I think I may have gasped upon entering the dining room with adjacent fumoir (smoking room) which could be closed off with a pair of plush rose red curtains.

Turquoise tiles and brass adorn the splendid fireplace, complementing the original wood panelling and sideboards.

All of these are much older than the house, as they were designed by renowned Art Nouveau architect and designer Henri Van de Velde in 1889. They were only attributed to him in 2006 after the director of the design museum in Ghent found the designs in the catalogue of the furniture workshop ran by Van de Velde in the late 19th century.

This to-die-for Art Nouveau cabinet caught my eye in one of the other downstairs rooms, as did the two fabulous light fittings.

More treasures were to be found in the basement kitchen, the domain of the family's personnel.

The framed January page of a 1934 calendar was advertising some of the soaps we have on display in Dove Cottage's kitchen!

Upstairs there was an array of seaside holiday related items, including some fine costumes and a poster advertising a sandcastle competition complete with its rules.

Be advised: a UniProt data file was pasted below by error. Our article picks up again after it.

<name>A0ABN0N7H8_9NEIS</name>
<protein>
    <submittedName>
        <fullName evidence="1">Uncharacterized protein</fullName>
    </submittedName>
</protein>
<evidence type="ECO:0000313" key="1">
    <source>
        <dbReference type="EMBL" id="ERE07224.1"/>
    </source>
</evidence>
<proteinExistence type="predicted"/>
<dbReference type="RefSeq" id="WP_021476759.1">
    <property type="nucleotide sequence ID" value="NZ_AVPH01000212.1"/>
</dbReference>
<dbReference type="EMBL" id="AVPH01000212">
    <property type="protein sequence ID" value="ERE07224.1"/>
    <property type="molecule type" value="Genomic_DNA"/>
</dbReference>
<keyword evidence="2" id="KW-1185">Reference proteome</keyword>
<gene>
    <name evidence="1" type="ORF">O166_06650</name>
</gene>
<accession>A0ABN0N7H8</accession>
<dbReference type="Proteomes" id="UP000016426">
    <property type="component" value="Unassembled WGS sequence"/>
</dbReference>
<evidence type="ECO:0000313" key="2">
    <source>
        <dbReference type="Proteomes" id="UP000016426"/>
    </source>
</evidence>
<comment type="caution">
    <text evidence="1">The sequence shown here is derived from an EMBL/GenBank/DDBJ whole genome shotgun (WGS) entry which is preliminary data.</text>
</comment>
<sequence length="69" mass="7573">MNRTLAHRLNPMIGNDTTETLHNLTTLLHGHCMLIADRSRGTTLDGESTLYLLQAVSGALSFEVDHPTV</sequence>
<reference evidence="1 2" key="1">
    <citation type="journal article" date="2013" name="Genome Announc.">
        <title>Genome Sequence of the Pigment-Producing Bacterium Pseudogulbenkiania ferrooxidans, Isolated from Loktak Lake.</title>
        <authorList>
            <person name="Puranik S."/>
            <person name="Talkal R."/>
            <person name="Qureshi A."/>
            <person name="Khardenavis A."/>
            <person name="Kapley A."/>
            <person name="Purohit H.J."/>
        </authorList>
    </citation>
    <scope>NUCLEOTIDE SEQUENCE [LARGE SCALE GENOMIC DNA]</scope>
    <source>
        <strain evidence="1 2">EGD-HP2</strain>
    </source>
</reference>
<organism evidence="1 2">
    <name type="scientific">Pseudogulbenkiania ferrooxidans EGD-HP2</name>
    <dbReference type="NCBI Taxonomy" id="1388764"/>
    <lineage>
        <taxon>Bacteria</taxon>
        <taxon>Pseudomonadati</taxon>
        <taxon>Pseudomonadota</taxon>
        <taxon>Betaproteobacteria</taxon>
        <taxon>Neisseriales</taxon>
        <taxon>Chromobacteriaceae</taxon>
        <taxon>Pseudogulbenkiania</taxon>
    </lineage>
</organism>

Another eye-catching feature are the highly decorative stained glass windows with their floral motifs.

After leaving the villa, it was time for lunch, so we walked into the direction of the promenade.

Soon, the light but consistent drizzle had blurred my glasses but although we were carrying umbrellas, we were reluctant to open them, thinking we'd soon be inside.  So, we plodded on, walking the length of the rather forlorn and deserted promenade in search of place to eat, in the end settling for the only decent looking restaurant, which by then we'd walked past twice already.

The windswept beach was empty apart from some seagulls huddling together after a meal of mussels left behind by the retreating waves.

Making use of the restaurant's facilities, I almost did a double take when I noticed this strange, wild haired creature staring back at me in the mirror. The wind and drizzle had conspired with the salty sea air in providing me with a unwanted new hairdo. No amount of patting would get it to lay down, and as I didn't have a brush or comb in my bag, this is how my hair would look like for the rest of the day.